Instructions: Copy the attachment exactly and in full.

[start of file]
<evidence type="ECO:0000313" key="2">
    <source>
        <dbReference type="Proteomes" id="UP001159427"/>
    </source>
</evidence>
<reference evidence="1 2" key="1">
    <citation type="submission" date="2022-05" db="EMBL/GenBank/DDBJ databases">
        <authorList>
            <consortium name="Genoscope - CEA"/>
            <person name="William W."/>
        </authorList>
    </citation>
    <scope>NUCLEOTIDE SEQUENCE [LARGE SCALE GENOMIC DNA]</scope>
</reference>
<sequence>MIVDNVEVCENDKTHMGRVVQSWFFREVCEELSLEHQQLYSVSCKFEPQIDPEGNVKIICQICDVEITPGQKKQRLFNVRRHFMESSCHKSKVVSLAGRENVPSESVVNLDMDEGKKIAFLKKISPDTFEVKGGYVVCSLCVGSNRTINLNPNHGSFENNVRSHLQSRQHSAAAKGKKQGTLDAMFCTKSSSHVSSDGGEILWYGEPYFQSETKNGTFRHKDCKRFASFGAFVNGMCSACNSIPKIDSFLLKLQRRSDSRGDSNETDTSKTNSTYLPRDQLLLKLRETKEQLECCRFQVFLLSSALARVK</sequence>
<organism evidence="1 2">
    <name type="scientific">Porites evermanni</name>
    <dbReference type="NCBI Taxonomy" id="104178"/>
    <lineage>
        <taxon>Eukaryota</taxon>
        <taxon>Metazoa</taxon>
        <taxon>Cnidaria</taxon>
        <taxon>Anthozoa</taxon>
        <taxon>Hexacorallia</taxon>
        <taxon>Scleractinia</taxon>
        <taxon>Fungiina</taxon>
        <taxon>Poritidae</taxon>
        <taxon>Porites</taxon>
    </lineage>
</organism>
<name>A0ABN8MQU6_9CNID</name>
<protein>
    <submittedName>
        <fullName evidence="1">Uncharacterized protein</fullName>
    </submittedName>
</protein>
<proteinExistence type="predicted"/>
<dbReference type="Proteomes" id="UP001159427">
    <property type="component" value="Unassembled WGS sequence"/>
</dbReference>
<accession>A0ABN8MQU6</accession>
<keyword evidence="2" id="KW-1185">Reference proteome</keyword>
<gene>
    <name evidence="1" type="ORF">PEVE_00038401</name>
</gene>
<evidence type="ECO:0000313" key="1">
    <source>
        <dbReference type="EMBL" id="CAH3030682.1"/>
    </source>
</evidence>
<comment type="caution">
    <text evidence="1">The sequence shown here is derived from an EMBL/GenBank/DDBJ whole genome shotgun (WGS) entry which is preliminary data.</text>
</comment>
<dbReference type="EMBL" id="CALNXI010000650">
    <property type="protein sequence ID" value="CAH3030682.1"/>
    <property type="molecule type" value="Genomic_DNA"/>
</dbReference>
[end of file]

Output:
<evidence type="ECO:0000313" key="2">
    <source>
        <dbReference type="Proteomes" id="UP001159427"/>
    </source>
</evidence>
<reference evidence="1 2" key="1">
    <citation type="submission" date="2022-05" db="EMBL/GenBank/DDBJ databases">
        <authorList>
            <consortium name="Genoscope - CEA"/>
            <person name="William W."/>
        </authorList>
    </citation>
    <scope>NUCLEOTIDE SEQUENCE [LARGE SCALE GENOMIC DNA]</scope>
</reference>
<sequence>MIVDNVEVCENDKTHMGRVVQSWFFREVCEELSLEHQQLYSVSCKFEPQIDPEGNVKIICQICDVEITPGQKKQRLFNVRRHFMESSCHKSKVVSLAGRENVPSESVVNLDMDEGKKIAFLKKISPDTFEVKGGYVVCSLCVGSNRTINLNPNHGSFENNVRSHLQSRQHSAAAKGKKQGTLDAMFCTKSSSHVSSDGGEILWYGEPYFQSETKNGTFRHKDCKRFASFGAFVNGMCSACNSIPKIDSFLLKLQRRSDSRGDSNETDTSKTNSTYLPRDQLLLKLRETKEQLECCRFQVFLLSSALARVK</sequence>
<organism evidence="1 2">
    <name type="scientific">Porites evermanni</name>
    <dbReference type="NCBI Taxonomy" id="104178"/>
    <lineage>
        <taxon>Eukaryota</taxon>
        <taxon>Metazoa</taxon>
        <taxon>Cnidaria</taxon>
        <taxon>Anthozoa</taxon>
        <taxon>Hexacorallia</taxon>
        <taxon>Scleractinia</taxon>
        <taxon>Fungiina</taxon>
        <taxon>Poritidae</taxon>
        <taxon>Porites</taxon>
    </lineage>
</organism>
<name>A0ABN8MQU6_9CNID</name>
<protein>
    <submittedName>
        <fullName evidence="1">Uncharacterized protein</fullName>
    </submittedName>
</protein>
<proteinExistence type="predicted"/>
<dbReference type="Proteomes" id="UP001159427">
    <property type="component" value="Unassembled WGS sequence"/>
</dbReference>
<accession>A0ABN8MQU6</accession>
<keyword evidence="2" id="KW-1185">Reference proteome</keyword>
<gene>
    <name evidence="1" type="ORF">PEVE_00038401</name>
</gene>
<evidence type="ECO:0000313" key="1">
    <source>
        <dbReference type="EMBL" id="CAH3030682.1"/>
    </source>
</evidence>
<comment type="caution">
    <text evidence="1">The sequence shown here is derived from an EMBL/GenBank/DDBJ whole genome shotgun (WGS) entry which is preliminary data.</text>
</comment>
<dbReference type="EMBL" id="CALNXI010000650">
    <property type="protein sequence ID" value="CAH3030682.1"/>
    <property type="molecule type" value="Genomic_DNA"/>
</dbReference>